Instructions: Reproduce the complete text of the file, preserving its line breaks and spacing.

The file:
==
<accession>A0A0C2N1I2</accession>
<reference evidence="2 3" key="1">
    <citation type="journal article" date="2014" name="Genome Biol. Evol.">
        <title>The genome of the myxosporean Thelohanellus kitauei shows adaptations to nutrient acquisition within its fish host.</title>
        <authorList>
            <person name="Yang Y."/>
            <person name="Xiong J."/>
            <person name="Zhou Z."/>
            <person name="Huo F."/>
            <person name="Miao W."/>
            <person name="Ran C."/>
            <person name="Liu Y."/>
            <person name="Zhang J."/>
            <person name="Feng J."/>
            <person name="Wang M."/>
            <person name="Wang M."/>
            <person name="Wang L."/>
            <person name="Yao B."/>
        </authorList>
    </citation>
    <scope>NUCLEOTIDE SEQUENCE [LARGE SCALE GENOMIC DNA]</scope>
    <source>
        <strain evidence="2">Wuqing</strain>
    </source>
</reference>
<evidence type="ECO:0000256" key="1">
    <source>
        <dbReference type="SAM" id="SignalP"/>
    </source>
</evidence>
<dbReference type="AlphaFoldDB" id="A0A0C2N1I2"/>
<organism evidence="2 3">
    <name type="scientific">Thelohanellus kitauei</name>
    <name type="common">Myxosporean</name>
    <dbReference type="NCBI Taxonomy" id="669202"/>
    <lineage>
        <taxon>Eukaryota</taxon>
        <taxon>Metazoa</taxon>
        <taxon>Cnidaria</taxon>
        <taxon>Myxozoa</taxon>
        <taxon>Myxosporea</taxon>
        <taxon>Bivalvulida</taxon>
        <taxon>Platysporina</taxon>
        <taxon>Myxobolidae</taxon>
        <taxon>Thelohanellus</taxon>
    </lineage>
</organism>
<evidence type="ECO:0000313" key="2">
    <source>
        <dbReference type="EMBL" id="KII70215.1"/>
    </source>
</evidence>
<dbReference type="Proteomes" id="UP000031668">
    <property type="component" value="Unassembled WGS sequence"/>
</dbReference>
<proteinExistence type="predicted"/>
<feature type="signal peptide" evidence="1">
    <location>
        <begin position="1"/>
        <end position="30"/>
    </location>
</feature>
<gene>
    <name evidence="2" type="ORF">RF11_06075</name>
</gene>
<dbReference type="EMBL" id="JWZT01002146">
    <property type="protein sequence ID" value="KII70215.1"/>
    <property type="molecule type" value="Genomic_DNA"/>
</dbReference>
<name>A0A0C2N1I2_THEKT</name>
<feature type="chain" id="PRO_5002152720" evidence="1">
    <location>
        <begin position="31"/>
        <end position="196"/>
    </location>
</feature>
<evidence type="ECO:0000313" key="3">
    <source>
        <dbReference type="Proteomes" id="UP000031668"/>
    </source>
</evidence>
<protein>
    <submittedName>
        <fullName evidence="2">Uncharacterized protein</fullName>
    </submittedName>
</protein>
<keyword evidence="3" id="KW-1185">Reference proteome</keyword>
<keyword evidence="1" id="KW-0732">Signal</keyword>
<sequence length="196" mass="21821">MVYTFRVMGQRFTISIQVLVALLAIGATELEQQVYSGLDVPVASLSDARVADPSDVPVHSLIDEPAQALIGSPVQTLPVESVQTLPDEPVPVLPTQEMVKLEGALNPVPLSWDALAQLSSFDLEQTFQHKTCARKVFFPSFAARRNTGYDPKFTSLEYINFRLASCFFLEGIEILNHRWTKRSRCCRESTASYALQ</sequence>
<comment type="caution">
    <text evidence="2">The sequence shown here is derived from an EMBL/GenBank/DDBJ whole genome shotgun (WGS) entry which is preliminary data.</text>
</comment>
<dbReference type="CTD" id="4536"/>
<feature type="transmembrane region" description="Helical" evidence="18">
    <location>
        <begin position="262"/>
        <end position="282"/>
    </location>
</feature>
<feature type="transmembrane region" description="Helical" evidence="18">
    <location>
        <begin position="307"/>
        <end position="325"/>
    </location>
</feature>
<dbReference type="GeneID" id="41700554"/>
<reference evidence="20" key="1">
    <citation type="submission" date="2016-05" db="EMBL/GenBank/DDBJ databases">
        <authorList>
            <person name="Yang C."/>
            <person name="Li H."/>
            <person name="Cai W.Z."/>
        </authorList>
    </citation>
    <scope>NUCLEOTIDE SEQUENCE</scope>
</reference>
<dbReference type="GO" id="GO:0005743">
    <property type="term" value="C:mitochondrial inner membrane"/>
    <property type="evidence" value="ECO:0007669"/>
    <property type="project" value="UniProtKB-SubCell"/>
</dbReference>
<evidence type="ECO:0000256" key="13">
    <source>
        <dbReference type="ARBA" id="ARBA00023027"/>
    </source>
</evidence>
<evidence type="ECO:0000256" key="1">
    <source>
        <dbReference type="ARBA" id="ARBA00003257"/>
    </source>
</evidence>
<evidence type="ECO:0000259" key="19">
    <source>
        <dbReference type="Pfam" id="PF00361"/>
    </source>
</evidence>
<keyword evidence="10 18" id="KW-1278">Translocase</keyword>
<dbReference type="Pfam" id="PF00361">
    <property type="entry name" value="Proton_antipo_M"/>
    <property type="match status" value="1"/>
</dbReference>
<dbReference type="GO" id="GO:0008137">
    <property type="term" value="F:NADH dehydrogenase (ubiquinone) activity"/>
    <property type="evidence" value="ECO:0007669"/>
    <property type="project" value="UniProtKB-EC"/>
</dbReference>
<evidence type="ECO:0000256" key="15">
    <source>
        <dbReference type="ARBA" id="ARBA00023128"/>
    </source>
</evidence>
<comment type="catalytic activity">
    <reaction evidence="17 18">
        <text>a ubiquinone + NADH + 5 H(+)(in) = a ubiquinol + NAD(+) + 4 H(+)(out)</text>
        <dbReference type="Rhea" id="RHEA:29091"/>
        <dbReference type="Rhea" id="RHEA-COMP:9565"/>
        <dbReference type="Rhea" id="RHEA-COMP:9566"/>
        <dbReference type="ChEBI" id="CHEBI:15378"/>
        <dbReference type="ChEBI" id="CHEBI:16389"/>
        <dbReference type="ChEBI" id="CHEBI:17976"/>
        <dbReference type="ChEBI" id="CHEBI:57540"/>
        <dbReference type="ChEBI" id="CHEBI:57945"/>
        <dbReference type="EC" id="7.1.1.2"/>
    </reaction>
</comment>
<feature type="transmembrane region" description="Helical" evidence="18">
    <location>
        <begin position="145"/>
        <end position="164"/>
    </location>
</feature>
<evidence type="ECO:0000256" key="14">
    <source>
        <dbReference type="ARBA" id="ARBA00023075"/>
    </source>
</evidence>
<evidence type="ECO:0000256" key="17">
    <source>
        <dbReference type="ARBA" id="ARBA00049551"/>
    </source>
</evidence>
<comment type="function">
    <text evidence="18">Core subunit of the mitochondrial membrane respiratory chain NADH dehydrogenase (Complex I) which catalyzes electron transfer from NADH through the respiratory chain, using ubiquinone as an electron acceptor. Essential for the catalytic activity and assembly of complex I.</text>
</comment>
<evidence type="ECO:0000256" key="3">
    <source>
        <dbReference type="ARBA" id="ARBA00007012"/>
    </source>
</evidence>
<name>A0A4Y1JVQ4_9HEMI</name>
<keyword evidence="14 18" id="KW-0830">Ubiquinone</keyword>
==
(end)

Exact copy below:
<accession>A0A0C2N1I2</accession>
<reference evidence="2 3" key="1">
    <citation type="journal article" date="2014" name="Genome Biol. Evol.">
        <title>The genome of the myxosporean Thelohanellus kitauei shows adaptations to nutrient acquisition within its fish host.</title>
        <authorList>
            <person name="Yang Y."/>
            <person name="Xiong J."/>
            <person name="Zhou Z."/>
            <person name="Huo F."/>
            <person name="Miao W."/>
            <person name="Ran C."/>
            <person name="Liu Y."/>
            <person name="Zhang J."/>
            <person name="Feng J."/>
            <person name="Wang M."/>
            <person name="Wang M."/>
            <person name="Wang L."/>
            <person name="Yao B."/>
        </authorList>
    </citation>
    <scope>NUCLEOTIDE SEQUENCE [LARGE SCALE GENOMIC DNA]</scope>
    <source>
        <strain evidence="2">Wuqing</strain>
    </source>
</reference>
<evidence type="ECO:0000256" key="1">
    <source>
        <dbReference type="SAM" id="SignalP"/>
    </source>
</evidence>
<dbReference type="AlphaFoldDB" id="A0A0C2N1I2"/>
<organism evidence="2 3">
    <name type="scientific">Thelohanellus kitauei</name>
    <name type="common">Myxosporean</name>
    <dbReference type="NCBI Taxonomy" id="669202"/>
    <lineage>
        <taxon>Eukaryota</taxon>
        <taxon>Metazoa</taxon>
        <taxon>Cnidaria</taxon>
        <taxon>Myxozoa</taxon>
        <taxon>Myxosporea</taxon>
        <taxon>Bivalvulida</taxon>
        <taxon>Platysporina</taxon>
        <taxon>Myxobolidae</taxon>
        <taxon>Thelohanellus</taxon>
    </lineage>
</organism>
<evidence type="ECO:0000313" key="2">
    <source>
        <dbReference type="EMBL" id="KII70215.1"/>
    </source>
</evidence>
<dbReference type="Proteomes" id="UP000031668">
    <property type="component" value="Unassembled WGS sequence"/>
</dbReference>
<proteinExistence type="predicted"/>
<feature type="signal peptide" evidence="1">
    <location>
        <begin position="1"/>
        <end position="30"/>
    </location>
</feature>
<gene>
    <name evidence="2" type="ORF">RF11_06075</name>
</gene>
<dbReference type="EMBL" id="JWZT01002146">
    <property type="protein sequence ID" value="KII70215.1"/>
    <property type="molecule type" value="Genomic_DNA"/>
</dbReference>
<name>A0A0C2N1I2_THEKT</name>
<feature type="chain" id="PRO_5002152720" evidence="1">
    <location>
        <begin position="31"/>
        <end position="196"/>
    </location>
</feature>
<evidence type="ECO:0000313" key="3">
    <source>
        <dbReference type="Proteomes" id="UP000031668"/>
    </source>
</evidence>
<protein>
    <submittedName>
        <fullName evidence="2">Uncharacterized protein</fullName>
    </submittedName>
</protein>
<keyword evidence="3" id="KW-1185">Reference proteome</keyword>
<keyword evidence="1" id="KW-0732">Signal</keyword>
<sequence length="196" mass="21821">MVYTFRVMGQRFTISIQVLVALLAIGATELEQQVYSGLDVPVASLSDARVADPSDVPVHSLIDEPAQALIGSPVQTLPVESVQTLPDEPVPVLPTQEMVKLEGALNPVPLSWDALAQLSSFDLEQTFQHKTCARKVFFPSFAARRNTGYDPKFTSLEYINFRLASCFFLEGIEILNHRWTKRSRCCRESTASYALQ</sequence>
<comment type="caution">
    <text evidence="2">The sequence shown here is derived from an EMBL/GenBank/DDBJ whole genome shotgun (WGS) entry which is preliminary data.</text>
</comment>
<dbReference type="CTD" id="4536"/>
<feature type="transmembrane region" description="Helical" evidence="18">
    <location>
        <begin position="262"/>
        <end position="282"/>
    </location>
</feature>
<feature type="transmembrane region" description="Helical" evidence="18">
    <location>
        <begin position="307"/>
        <end position="325"/>
    </location>
</feature>
<dbReference type="GeneID" id="41700554"/>
<reference evidence="20" key="1">
    <citation type="submission" date="2016-05" db="EMBL/GenBank/DDBJ databases">
        <authorList>
            <person name="Yang C."/>
            <person name="Li H."/>
            <person name="Cai W.Z."/>
        </authorList>
    </citation>
    <scope>NUCLEOTIDE SEQUENCE</scope>
</reference>
<dbReference type="GO" id="GO:0005743">
    <property type="term" value="C:mitochondrial inner membrane"/>
    <property type="evidence" value="ECO:0007669"/>
    <property type="project" value="UniProtKB-SubCell"/>
</dbReference>
<evidence type="ECO:0000256" key="13">
    <source>
        <dbReference type="ARBA" id="ARBA00023027"/>
    </source>
</evidence>
<evidence type="ECO:0000256" key="1">
    <source>
        <dbReference type="ARBA" id="ARBA00003257"/>
    </source>
</evidence>
<evidence type="ECO:0000259" key="19">
    <source>
        <dbReference type="Pfam" id="PF00361"/>
    </source>
</evidence>
<keyword evidence="10 18" id="KW-1278">Translocase</keyword>
<dbReference type="Pfam" id="PF00361">
    <property type="entry name" value="Proton_antipo_M"/>
    <property type="match status" value="1"/>
</dbReference>
<dbReference type="GO" id="GO:0008137">
    <property type="term" value="F:NADH dehydrogenase (ubiquinone) activity"/>
    <property type="evidence" value="ECO:0007669"/>
    <property type="project" value="UniProtKB-EC"/>
</dbReference>
<evidence type="ECO:0000256" key="15">
    <source>
        <dbReference type="ARBA" id="ARBA00023128"/>
    </source>
</evidence>
<comment type="catalytic activity">
    <reaction evidence="17 18">
        <text>a ubiquinone + NADH + 5 H(+)(in) = a ubiquinol + NAD(+) + 4 H(+)(out)</text>
        <dbReference type="Rhea" id="RHEA:29091"/>
        <dbReference type="Rhea" id="RHEA-COMP:9565"/>
        <dbReference type="Rhea" id="RHEA-COMP:9566"/>
        <dbReference type="ChEBI" id="CHEBI:15378"/>
        <dbReference type="ChEBI" id="CHEBI:16389"/>
        <dbReference type="ChEBI" id="CHEBI:17976"/>
        <dbReference type="ChEBI" id="CHEBI:57540"/>
        <dbReference type="ChEBI" id="CHEBI:57945"/>
        <dbReference type="EC" id="7.1.1.2"/>
    </reaction>
</comment>
<feature type="transmembrane region" description="Helical" evidence="18">
    <location>
        <begin position="145"/>
        <end position="164"/>
    </location>
</feature>
<evidence type="ECO:0000256" key="14">
    <source>
        <dbReference type="ARBA" id="ARBA00023075"/>
    </source>
</evidence>
<evidence type="ECO:0000256" key="17">
    <source>
        <dbReference type="ARBA" id="ARBA00049551"/>
    </source>
</evidence>
<comment type="function">
    <text evidence="18">Core subunit of the mitochondrial membrane respiratory chain NADH dehydrogenase (Complex I) which catalyzes electron transfer from NADH through the respiratory chain, using ubiquinone as an electron acceptor. Essential for the catalytic activity and assembly of complex I.</text>
</comment>
<evidence type="ECO:0000256" key="3">
    <source>
        <dbReference type="ARBA" id="ARBA00007012"/>
    </source>
</evidence>
<name>A0A4Y1JVQ4_9HEMI</name>
<keyword evidence="14 18" id="KW-0830">Ubiquinone</keyword>